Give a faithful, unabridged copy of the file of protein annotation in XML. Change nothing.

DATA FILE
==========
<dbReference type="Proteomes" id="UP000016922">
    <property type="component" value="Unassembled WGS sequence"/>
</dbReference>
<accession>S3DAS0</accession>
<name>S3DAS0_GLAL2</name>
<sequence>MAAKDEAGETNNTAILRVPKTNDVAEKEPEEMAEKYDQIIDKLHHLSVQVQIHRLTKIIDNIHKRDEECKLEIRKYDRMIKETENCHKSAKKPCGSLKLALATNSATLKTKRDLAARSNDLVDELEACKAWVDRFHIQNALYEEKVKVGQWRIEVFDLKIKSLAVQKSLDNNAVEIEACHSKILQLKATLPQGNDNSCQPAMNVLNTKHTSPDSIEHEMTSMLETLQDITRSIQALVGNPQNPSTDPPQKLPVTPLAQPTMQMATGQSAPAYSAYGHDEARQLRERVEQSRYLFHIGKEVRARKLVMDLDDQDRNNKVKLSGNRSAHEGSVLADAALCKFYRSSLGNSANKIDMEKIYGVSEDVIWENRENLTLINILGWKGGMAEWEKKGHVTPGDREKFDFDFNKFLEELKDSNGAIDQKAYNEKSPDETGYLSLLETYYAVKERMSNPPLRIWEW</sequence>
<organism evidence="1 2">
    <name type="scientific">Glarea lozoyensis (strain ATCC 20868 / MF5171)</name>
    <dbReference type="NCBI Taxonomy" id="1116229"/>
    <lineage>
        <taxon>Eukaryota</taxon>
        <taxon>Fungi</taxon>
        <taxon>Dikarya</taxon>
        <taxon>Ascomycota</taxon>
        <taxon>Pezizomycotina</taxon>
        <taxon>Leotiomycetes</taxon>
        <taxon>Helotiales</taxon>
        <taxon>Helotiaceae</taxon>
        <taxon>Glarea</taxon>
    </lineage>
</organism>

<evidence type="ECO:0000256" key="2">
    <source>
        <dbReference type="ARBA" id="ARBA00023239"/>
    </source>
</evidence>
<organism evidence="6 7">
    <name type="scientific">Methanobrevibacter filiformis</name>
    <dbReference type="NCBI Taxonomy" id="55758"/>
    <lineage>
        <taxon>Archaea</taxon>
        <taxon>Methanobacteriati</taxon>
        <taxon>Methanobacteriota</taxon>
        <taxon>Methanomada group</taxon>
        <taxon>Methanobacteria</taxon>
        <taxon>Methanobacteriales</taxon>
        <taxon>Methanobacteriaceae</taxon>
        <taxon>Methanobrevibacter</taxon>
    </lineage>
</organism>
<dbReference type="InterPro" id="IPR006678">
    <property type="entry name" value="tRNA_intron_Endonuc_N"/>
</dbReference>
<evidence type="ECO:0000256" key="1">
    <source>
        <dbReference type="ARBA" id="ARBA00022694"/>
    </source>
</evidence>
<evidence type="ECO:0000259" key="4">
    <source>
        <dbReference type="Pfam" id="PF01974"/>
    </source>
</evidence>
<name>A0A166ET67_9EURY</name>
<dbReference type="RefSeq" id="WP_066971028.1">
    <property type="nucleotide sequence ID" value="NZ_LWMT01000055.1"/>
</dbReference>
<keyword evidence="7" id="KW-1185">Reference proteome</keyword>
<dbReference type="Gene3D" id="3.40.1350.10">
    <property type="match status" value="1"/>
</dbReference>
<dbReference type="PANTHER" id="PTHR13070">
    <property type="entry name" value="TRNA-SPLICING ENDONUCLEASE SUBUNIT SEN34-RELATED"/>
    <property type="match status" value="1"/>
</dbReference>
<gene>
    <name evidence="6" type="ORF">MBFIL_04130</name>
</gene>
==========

<dbReference type="Proteomes" id="UP000016922">
    <property type="component" value="Unassembled WGS sequence"/>
</dbReference>
<accession>S3DAS0</accession>
<name>S3DAS0_GLAL2</name>
<sequence>MAAKDEAGETNNTAILRVPKTNDVAEKEPEEMAEKYDQIIDKLHHLSVQVQIHRLTKIIDNIHKRDEECKLEIRKYDRMIKETENCHKSAKKPCGSLKLALATNSATLKTKRDLAARSNDLVDELEACKAWVDRFHIQNALYEEKVKVGQWRIEVFDLKIKSLAVQKSLDNNAVEIEACHSKILQLKATLPQGNDNSCQPAMNVLNTKHTSPDSIEHEMTSMLETLQDITRSIQALVGNPQNPSTDPPQKLPVTPLAQPTMQMATGQSAPAYSAYGHDEARQLRERVEQSRYLFHIGKEVRARKLVMDLDDQDRNNKVKLSGNRSAHEGSVLADAALCKFYRSSLGNSANKIDMEKIYGVSEDVIWENRENLTLINILGWKGGMAEWEKKGHVTPGDREKFDFDFNKFLEELKDSNGAIDQKAYNEKSPDETGYLSLLETYYAVKERMSNPPLRIWEW</sequence>
<organism evidence="1 2">
    <name type="scientific">Glarea lozoyensis (strain ATCC 20868 / MF5171)</name>
    <dbReference type="NCBI Taxonomy" id="1116229"/>
    <lineage>
        <taxon>Eukaryota</taxon>
        <taxon>Fungi</taxon>
        <taxon>Dikarya</taxon>
        <taxon>Ascomycota</taxon>
        <taxon>Pezizomycotina</taxon>
        <taxon>Leotiomycetes</taxon>
        <taxon>Helotiales</taxon>
        <taxon>Helotiaceae</taxon>
        <taxon>Glarea</taxon>
    </lineage>
</organism>

<evidence type="ECO:0000256" key="2">
    <source>
        <dbReference type="ARBA" id="ARBA00023239"/>
    </source>
</evidence>
<organism evidence="6 7">
    <name type="scientific">Methanobrevibacter filiformis</name>
    <dbReference type="NCBI Taxonomy" id="55758"/>
    <lineage>
        <taxon>Archaea</taxon>
        <taxon>Methanobacteriati</taxon>
        <taxon>Methanobacteriota</taxon>
        <taxon>Methanomada group</taxon>
        <taxon>Methanobacteria</taxon>
        <taxon>Methanobacteriales</taxon>
        <taxon>Methanobacteriaceae</taxon>
        <taxon>Methanobrevibacter</taxon>
    </lineage>
</organism>
<dbReference type="InterPro" id="IPR006678">
    <property type="entry name" value="tRNA_intron_Endonuc_N"/>
</dbReference>
<evidence type="ECO:0000256" key="1">
    <source>
        <dbReference type="ARBA" id="ARBA00022694"/>
    </source>
</evidence>
<evidence type="ECO:0000259" key="4">
    <source>
        <dbReference type="Pfam" id="PF01974"/>
    </source>
</evidence>
<name>A0A166ET67_9EURY</name>
<dbReference type="RefSeq" id="WP_066971028.1">
    <property type="nucleotide sequence ID" value="NZ_LWMT01000055.1"/>
</dbReference>
<keyword evidence="7" id="KW-1185">Reference proteome</keyword>
<dbReference type="Gene3D" id="3.40.1350.10">
    <property type="match status" value="1"/>
</dbReference>
<dbReference type="PANTHER" id="PTHR13070">
    <property type="entry name" value="TRNA-SPLICING ENDONUCLEASE SUBUNIT SEN34-RELATED"/>
    <property type="match status" value="1"/>
</dbReference>
<gene>
    <name evidence="6" type="ORF">MBFIL_04130</name>
</gene>